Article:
— J. Nathan Matias at MIT Center for Civic Media. Uncovering Algorithms: Looking Inside the Facebook Newsfeed
These questions kinda haunt people. Wait until starving mothers start posting pictures of their starving children on the internet. #Soon.— Vinay Gupta (@leashless)July 19, 2014
I passively follow on Twittter, but it seems to me that Vinay Gupta tweets in storms. When he does, I tune in because he very often asks important questions. Today, which the above tweet was a part, he was exploring the question:
Suppose you had a rule: never buy anything that wasn’t made by people you would trade places with in a pinch. Suppose we all did that?
The tweet I singled out, he marked with the hash tag #Soon, but what he’s talking about seems very much #Now to me. And if I, some old white dude in America, is seeing, I know lot of other people are. I know it because sometimes people talk about it.
One of the things that makes this different from “poverty porn” is the images showing up on social media streams now are not really anonymous. They show up as a result of social networks. Even if the images and messages of suffering are from “friends of friends” we’re aware nowadays of being part of a network with those who are suffering.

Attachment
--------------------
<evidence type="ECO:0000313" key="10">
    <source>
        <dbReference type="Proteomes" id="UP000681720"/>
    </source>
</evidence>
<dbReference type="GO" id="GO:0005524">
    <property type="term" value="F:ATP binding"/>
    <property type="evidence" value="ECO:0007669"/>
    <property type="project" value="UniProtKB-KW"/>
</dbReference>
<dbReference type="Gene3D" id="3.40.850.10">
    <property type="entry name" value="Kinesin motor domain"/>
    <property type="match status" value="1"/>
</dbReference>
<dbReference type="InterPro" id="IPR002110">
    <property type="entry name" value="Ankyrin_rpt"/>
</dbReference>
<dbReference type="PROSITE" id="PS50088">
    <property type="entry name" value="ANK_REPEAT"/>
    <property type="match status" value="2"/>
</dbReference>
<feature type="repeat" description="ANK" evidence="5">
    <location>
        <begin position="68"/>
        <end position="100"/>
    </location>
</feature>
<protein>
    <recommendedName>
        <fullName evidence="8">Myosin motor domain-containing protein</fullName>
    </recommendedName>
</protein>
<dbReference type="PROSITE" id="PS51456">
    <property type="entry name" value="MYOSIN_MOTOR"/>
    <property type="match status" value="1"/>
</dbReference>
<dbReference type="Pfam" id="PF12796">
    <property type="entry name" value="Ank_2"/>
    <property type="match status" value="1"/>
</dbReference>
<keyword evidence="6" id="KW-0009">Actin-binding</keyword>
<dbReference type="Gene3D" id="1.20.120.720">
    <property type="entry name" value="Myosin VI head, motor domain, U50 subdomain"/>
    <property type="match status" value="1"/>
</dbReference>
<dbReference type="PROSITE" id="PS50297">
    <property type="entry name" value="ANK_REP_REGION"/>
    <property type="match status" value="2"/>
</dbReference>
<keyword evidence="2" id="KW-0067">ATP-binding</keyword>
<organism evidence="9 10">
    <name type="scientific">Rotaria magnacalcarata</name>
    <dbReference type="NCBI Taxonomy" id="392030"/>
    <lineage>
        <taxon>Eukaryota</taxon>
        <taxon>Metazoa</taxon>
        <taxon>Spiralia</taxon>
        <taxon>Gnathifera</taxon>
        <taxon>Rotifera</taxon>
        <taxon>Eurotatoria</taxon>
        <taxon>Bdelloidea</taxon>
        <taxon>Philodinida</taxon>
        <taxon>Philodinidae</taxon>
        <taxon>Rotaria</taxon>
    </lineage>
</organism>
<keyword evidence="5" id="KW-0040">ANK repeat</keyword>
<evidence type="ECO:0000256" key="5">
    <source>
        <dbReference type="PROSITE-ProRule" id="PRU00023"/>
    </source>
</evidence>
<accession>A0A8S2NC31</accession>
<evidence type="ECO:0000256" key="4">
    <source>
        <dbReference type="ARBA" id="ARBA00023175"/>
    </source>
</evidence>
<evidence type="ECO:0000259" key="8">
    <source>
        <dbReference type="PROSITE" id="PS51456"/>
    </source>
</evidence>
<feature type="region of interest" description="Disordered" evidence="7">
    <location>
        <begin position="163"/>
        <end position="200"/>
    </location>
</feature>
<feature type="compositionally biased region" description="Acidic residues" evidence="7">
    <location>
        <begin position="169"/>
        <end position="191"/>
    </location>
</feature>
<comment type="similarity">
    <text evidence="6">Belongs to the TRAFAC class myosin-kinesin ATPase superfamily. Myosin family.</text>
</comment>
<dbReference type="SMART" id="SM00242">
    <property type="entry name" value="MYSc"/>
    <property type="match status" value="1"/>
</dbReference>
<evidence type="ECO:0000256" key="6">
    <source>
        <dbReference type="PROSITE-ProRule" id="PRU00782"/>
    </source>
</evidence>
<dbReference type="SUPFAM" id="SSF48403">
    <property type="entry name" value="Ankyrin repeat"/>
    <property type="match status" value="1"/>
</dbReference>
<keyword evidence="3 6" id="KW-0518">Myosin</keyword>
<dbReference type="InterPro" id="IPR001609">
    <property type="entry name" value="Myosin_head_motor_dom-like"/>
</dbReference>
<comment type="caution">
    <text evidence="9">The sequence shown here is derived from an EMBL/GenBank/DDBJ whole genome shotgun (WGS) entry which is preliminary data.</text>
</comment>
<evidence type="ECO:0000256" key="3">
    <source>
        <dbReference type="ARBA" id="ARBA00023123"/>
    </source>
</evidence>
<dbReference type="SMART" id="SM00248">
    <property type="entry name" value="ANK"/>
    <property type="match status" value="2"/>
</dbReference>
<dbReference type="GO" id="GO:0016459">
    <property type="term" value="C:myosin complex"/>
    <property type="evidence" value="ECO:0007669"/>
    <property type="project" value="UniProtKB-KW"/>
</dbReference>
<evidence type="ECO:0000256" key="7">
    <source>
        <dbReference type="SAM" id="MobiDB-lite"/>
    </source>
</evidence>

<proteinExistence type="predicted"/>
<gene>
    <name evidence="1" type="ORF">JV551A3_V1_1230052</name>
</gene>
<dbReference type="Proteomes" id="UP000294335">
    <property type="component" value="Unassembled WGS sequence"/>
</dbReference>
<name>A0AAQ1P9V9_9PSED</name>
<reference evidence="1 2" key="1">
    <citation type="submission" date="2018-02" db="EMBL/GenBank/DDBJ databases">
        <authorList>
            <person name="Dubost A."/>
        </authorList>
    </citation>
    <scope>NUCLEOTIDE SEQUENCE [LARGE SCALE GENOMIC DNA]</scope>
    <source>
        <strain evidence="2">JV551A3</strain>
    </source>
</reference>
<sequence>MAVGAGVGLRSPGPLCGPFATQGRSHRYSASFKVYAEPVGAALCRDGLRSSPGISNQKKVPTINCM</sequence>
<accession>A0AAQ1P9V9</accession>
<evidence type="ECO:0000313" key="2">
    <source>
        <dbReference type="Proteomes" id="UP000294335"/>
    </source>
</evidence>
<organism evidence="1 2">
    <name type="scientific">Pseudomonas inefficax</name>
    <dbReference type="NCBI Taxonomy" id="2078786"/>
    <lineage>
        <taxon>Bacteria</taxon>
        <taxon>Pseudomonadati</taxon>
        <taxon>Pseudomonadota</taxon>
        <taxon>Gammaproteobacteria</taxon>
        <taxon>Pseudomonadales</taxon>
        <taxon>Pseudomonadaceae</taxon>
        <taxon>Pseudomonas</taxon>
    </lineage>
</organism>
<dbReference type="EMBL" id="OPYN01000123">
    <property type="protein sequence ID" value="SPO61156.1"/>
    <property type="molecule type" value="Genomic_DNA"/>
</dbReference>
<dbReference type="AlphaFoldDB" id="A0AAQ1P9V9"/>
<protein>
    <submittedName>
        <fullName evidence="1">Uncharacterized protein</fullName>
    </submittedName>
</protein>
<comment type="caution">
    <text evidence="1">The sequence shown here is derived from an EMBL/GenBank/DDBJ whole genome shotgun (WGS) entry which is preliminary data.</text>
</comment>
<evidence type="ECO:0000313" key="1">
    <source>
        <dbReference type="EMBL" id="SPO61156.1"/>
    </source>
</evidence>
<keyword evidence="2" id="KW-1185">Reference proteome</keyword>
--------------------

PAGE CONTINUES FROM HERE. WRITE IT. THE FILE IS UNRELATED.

Gupta’s question would you trade places packs a punch because these other places really aren’t so remote from us.
What do we do when we know the names of the starving mother and child we see on the Internet?
P&I, unfortunately, is protected by paywall, but I and others involved are archiving pre-press versions of our papers. Mine will be up on MIT’s DSpace repository in the near future and is here in the meantime. Other participants have been making their pieces available online as well. If you’ve got access through your university or a library, please check out the whole issue!
"Their pieces available" provide three good links ;)
— Sebastian Deterding at Tumbling Conduct.Frame Clashes, or: Why the Facebook Emotion Experiment Stirs Such Emotion
Zeynep Tufeka at Medium. Facebook and Engineering the Public
It’s not what’s published (or not), but what’s done
Quinn Norton at Medium. The Internet’s Own Boy.
The Internet’s Own Boy documentary
Violet Blue at ZDNet. Quora’s misogyny problem: A cautionary tale
Summary: ’Quora’s misogyny problem’ is a tempest out of the teapot, and its current trolls-gone-wild state is a perfect example of why user-based websites need to change the way they think about targeted users.
The revolution in IT and how it is transforming our world in ways that even economists are struggling to understand.
I’m old enough that pre-Internet memories are still vivid. The Internet is strange and wonderful and raises a host of new issues, challenges, problems and dilemmas. I don’t have much of a clue. And really part of it is we’re all sort of stumbling around trying to figure out and to invent and create.
I want to mash together some links. I’ll probably make a muddle.
Remixes from around the world show that what brings us together is more important than what divides us.